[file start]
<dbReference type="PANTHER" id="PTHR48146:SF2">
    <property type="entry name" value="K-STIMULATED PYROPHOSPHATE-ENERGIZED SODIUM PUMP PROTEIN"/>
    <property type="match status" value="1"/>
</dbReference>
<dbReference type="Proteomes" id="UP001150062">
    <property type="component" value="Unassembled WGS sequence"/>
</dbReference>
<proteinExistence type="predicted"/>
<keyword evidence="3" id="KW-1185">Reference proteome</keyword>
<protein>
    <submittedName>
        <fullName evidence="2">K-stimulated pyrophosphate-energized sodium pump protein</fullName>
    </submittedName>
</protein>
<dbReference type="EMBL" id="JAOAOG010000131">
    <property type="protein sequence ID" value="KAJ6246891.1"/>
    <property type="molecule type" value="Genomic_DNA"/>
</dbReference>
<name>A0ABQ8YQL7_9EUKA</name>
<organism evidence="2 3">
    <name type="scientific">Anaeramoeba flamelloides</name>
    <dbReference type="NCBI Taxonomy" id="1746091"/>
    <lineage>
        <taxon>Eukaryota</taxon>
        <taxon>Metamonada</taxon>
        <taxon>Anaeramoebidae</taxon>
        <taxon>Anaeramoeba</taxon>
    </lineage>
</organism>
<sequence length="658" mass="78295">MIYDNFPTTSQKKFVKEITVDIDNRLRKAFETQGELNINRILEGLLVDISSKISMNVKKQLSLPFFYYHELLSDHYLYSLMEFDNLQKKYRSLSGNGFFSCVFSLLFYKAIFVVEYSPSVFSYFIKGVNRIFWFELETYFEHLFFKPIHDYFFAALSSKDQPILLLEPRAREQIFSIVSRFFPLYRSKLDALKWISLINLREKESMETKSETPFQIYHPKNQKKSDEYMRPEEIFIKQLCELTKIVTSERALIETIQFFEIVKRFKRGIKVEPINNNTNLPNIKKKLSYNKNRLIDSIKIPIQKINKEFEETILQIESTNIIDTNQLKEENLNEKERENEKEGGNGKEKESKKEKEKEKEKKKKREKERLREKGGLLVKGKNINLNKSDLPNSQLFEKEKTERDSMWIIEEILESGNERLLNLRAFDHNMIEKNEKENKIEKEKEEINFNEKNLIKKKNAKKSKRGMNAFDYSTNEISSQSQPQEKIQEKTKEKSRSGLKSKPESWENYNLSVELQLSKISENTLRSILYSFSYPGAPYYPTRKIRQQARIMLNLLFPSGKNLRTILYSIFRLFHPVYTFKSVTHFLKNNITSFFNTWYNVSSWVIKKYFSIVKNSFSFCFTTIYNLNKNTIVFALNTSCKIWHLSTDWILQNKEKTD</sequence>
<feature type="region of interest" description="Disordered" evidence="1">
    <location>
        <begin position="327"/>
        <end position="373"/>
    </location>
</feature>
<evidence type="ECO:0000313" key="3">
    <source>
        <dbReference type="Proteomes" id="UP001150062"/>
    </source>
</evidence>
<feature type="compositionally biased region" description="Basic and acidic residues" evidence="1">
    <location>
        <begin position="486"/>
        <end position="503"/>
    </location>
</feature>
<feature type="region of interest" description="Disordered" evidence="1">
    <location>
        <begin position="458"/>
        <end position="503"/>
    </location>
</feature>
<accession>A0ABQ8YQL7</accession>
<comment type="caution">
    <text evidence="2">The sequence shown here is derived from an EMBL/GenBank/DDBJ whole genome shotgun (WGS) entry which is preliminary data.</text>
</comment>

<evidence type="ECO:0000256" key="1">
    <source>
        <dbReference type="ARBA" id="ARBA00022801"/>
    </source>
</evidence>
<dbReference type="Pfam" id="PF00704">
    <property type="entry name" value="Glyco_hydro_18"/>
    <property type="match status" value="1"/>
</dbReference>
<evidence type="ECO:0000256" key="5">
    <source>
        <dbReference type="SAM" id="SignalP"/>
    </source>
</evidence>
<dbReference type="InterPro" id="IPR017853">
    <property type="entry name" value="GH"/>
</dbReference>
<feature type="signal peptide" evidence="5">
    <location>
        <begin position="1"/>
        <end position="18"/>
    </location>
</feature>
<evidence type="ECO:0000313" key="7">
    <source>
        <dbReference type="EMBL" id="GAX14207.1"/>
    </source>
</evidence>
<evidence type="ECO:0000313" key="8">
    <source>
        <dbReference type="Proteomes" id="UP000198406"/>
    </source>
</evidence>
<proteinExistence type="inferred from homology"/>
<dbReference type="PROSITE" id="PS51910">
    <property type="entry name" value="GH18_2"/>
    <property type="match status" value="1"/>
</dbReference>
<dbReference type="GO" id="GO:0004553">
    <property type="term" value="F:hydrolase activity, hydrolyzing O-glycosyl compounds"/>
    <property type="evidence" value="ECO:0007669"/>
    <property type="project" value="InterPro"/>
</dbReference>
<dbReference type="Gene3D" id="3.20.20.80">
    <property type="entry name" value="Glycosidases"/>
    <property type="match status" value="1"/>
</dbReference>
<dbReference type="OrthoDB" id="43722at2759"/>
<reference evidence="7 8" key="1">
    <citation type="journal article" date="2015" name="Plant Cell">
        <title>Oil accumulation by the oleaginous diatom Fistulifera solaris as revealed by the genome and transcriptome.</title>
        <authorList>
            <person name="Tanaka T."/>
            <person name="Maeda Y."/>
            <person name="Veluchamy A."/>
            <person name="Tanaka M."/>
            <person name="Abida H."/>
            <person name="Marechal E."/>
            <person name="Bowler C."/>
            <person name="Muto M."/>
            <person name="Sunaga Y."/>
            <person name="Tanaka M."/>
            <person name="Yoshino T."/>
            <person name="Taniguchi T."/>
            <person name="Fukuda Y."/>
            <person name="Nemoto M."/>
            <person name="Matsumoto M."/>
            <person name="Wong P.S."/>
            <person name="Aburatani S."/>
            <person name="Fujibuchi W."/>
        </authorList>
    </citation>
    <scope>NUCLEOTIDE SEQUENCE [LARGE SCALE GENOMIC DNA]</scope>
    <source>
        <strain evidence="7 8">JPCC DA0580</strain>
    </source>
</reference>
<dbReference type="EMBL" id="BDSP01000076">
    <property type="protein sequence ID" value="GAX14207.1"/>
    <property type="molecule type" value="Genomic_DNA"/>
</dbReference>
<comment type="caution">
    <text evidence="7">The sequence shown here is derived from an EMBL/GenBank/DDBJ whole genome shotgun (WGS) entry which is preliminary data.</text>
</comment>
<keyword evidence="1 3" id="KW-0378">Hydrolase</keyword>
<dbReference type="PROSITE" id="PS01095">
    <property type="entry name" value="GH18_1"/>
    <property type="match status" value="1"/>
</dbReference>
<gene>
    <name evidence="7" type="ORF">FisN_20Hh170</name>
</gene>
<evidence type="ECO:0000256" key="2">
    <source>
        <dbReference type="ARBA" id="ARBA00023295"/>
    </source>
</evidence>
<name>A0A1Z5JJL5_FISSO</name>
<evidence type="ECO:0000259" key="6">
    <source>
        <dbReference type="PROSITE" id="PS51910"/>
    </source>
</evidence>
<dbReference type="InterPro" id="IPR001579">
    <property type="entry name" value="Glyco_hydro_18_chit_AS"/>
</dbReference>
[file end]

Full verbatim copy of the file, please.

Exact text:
<dbReference type="PANTHER" id="PTHR48146:SF2">
    <property type="entry name" value="K-STIMULATED PYROPHOSPHATE-ENERGIZED SODIUM PUMP PROTEIN"/>
    <property type="match status" value="1"/>
</dbReference>
<dbReference type="Proteomes" id="UP001150062">
    <property type="component" value="Unassembled WGS sequence"/>
</dbReference>
<proteinExistence type="predicted"/>
<keyword evidence="3" id="KW-1185">Reference proteome</keyword>
<protein>
    <submittedName>
        <fullName evidence="2">K-stimulated pyrophosphate-energized sodium pump protein</fullName>
    </submittedName>
</protein>
<dbReference type="EMBL" id="JAOAOG010000131">
    <property type="protein sequence ID" value="KAJ6246891.1"/>
    <property type="molecule type" value="Genomic_DNA"/>
</dbReference>
<name>A0ABQ8YQL7_9EUKA</name>
<organism evidence="2 3">
    <name type="scientific">Anaeramoeba flamelloides</name>
    <dbReference type="NCBI Taxonomy" id="1746091"/>
    <lineage>
        <taxon>Eukaryota</taxon>
        <taxon>Metamonada</taxon>
        <taxon>Anaeramoebidae</taxon>
        <taxon>Anaeramoeba</taxon>
    </lineage>
</organism>
<sequence length="658" mass="78295">MIYDNFPTTSQKKFVKEITVDIDNRLRKAFETQGELNINRILEGLLVDISSKISMNVKKQLSLPFFYYHELLSDHYLYSLMEFDNLQKKYRSLSGNGFFSCVFSLLFYKAIFVVEYSPSVFSYFIKGVNRIFWFELETYFEHLFFKPIHDYFFAALSSKDQPILLLEPRAREQIFSIVSRFFPLYRSKLDALKWISLINLREKESMETKSETPFQIYHPKNQKKSDEYMRPEEIFIKQLCELTKIVTSERALIETIQFFEIVKRFKRGIKVEPINNNTNLPNIKKKLSYNKNRLIDSIKIPIQKINKEFEETILQIESTNIIDTNQLKEENLNEKERENEKEGGNGKEKESKKEKEKEKEKKKKREKERLREKGGLLVKGKNINLNKSDLPNSQLFEKEKTERDSMWIIEEILESGNERLLNLRAFDHNMIEKNEKENKIEKEKEEINFNEKNLIKKKNAKKSKRGMNAFDYSTNEISSQSQPQEKIQEKTKEKSRSGLKSKPESWENYNLSVELQLSKISENTLRSILYSFSYPGAPYYPTRKIRQQARIMLNLLFPSGKNLRTILYSIFRLFHPVYTFKSVTHFLKNNITSFFNTWYNVSSWVIKKYFSIVKNSFSFCFTTIYNLNKNTIVFALNTSCKIWHLSTDWILQNKEKTD</sequence>
<feature type="region of interest" description="Disordered" evidence="1">
    <location>
        <begin position="327"/>
        <end position="373"/>
    </location>
</feature>
<evidence type="ECO:0000313" key="3">
    <source>
        <dbReference type="Proteomes" id="UP001150062"/>
    </source>
</evidence>
<feature type="compositionally biased region" description="Basic and acidic residues" evidence="1">
    <location>
        <begin position="486"/>
        <end position="503"/>
    </location>
</feature>
<feature type="region of interest" description="Disordered" evidence="1">
    <location>
        <begin position="458"/>
        <end position="503"/>
    </location>
</feature>
<accession>A0ABQ8YQL7</accession>
<comment type="caution">
    <text evidence="2">The sequence shown here is derived from an EMBL/GenBank/DDBJ whole genome shotgun (WGS) entry which is preliminary data.</text>
</comment>

<evidence type="ECO:0000256" key="1">
    <source>
        <dbReference type="ARBA" id="ARBA00022801"/>
    </source>
</evidence>
<dbReference type="Pfam" id="PF00704">
    <property type="entry name" value="Glyco_hydro_18"/>
    <property type="match status" value="1"/>
</dbReference>
<evidence type="ECO:0000256" key="5">
    <source>
        <dbReference type="SAM" id="SignalP"/>
    </source>
</evidence>
<dbReference type="InterPro" id="IPR017853">
    <property type="entry name" value="GH"/>
</dbReference>
<feature type="signal peptide" evidence="5">
    <location>
        <begin position="1"/>
        <end position="18"/>
    </location>
</feature>
<evidence type="ECO:0000313" key="7">
    <source>
        <dbReference type="EMBL" id="GAX14207.1"/>
    </source>
</evidence>
<evidence type="ECO:0000313" key="8">
    <source>
        <dbReference type="Proteomes" id="UP000198406"/>
    </source>
</evidence>
<proteinExistence type="inferred from homology"/>
<dbReference type="PROSITE" id="PS51910">
    <property type="entry name" value="GH18_2"/>
    <property type="match status" value="1"/>
</dbReference>
<dbReference type="GO" id="GO:0004553">
    <property type="term" value="F:hydrolase activity, hydrolyzing O-glycosyl compounds"/>
    <property type="evidence" value="ECO:0007669"/>
    <property type="project" value="InterPro"/>
</dbReference>
<dbReference type="Gene3D" id="3.20.20.80">
    <property type="entry name" value="Glycosidases"/>
    <property type="match status" value="1"/>
</dbReference>
<dbReference type="OrthoDB" id="43722at2759"/>
<reference evidence="7 8" key="1">
    <citation type="journal article" date="2015" name="Plant Cell">
        <title>Oil accumulation by the oleaginous diatom Fistulifera solaris as revealed by the genome and transcriptome.</title>
        <authorList>
            <person name="Tanaka T."/>
            <person name="Maeda Y."/>
            <person name="Veluchamy A."/>
            <person name="Tanaka M."/>
            <person name="Abida H."/>
            <person name="Marechal E."/>
            <person name="Bowler C."/>
            <person name="Muto M."/>
            <person name="Sunaga Y."/>
            <person name="Tanaka M."/>
            <person name="Yoshino T."/>
            <person name="Taniguchi T."/>
            <person name="Fukuda Y."/>
            <person name="Nemoto M."/>
            <person name="Matsumoto M."/>
            <person name="Wong P.S."/>
            <person name="Aburatani S."/>
            <person name="Fujibuchi W."/>
        </authorList>
    </citation>
    <scope>NUCLEOTIDE SEQUENCE [LARGE SCALE GENOMIC DNA]</scope>
    <source>
        <strain evidence="7 8">JPCC DA0580</strain>
    </source>
</reference>
<dbReference type="EMBL" id="BDSP01000076">
    <property type="protein sequence ID" value="GAX14207.1"/>
    <property type="molecule type" value="Genomic_DNA"/>
</dbReference>
<comment type="caution">
    <text evidence="7">The sequence shown here is derived from an EMBL/GenBank/DDBJ whole genome shotgun (WGS) entry which is preliminary data.</text>
</comment>
<keyword evidence="1 3" id="KW-0378">Hydrolase</keyword>
<dbReference type="PROSITE" id="PS01095">
    <property type="entry name" value="GH18_1"/>
    <property type="match status" value="1"/>
</dbReference>
<gene>
    <name evidence="7" type="ORF">FisN_20Hh170</name>
</gene>
<evidence type="ECO:0000256" key="2">
    <source>
        <dbReference type="ARBA" id="ARBA00023295"/>
    </source>
</evidence>
<name>A0A1Z5JJL5_FISSO</name>
<evidence type="ECO:0000259" key="6">
    <source>
        <dbReference type="PROSITE" id="PS51910"/>
    </source>
</evidence>
<dbReference type="InterPro" id="IPR001579">
    <property type="entry name" value="Glyco_hydro_18_chit_AS"/>
</dbReference>